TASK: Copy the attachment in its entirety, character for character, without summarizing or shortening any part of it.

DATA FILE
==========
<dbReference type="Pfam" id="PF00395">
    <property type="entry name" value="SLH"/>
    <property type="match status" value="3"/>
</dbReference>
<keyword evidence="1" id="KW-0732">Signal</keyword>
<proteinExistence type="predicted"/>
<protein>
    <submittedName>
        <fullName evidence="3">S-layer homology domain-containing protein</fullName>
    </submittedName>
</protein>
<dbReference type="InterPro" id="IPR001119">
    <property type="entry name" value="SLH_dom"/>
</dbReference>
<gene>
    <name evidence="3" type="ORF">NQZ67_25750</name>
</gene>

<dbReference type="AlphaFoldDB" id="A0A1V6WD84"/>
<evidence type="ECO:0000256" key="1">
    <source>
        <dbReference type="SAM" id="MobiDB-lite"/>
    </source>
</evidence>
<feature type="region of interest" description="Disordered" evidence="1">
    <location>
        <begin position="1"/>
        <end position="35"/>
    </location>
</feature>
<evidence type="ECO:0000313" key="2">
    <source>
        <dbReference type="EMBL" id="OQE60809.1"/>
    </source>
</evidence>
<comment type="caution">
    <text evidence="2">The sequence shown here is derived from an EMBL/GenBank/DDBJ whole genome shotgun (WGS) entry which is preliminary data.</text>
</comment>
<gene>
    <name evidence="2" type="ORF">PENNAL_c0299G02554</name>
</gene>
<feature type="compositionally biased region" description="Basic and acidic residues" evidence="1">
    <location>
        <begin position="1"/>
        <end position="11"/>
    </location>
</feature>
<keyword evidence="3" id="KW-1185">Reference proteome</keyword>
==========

<dbReference type="Pfam" id="PF00395">
    <property type="entry name" value="SLH"/>
    <property type="match status" value="3"/>
</dbReference>
<keyword evidence="1" id="KW-0732">Signal</keyword>
<proteinExistence type="predicted"/>
<protein>
    <submittedName>
        <fullName evidence="3">S-layer homology domain-containing protein</fullName>
    </submittedName>
</protein>
<dbReference type="InterPro" id="IPR001119">
    <property type="entry name" value="SLH_dom"/>
</dbReference>
<gene>
    <name evidence="3" type="ORF">NQZ67_25750</name>
</gene>

<dbReference type="AlphaFoldDB" id="A0A1V6WD84"/>
<evidence type="ECO:0000256" key="1">
    <source>
        <dbReference type="SAM" id="MobiDB-lite"/>
    </source>
</evidence>
<feature type="region of interest" description="Disordered" evidence="1">
    <location>
        <begin position="1"/>
        <end position="35"/>
    </location>
</feature>
<evidence type="ECO:0000313" key="2">
    <source>
        <dbReference type="EMBL" id="OQE60809.1"/>
    </source>
</evidence>
<comment type="caution">
    <text evidence="2">The sequence shown here is derived from an EMBL/GenBank/DDBJ whole genome shotgun (WGS) entry which is preliminary data.</text>
</comment>
<gene>
    <name evidence="2" type="ORF">PENNAL_c0299G02554</name>
</gene>
<feature type="compositionally biased region" description="Basic and acidic residues" evidence="1">
    <location>
        <begin position="1"/>
        <end position="11"/>
    </location>
</feature>
<keyword evidence="3" id="KW-1185">Reference proteome</keyword>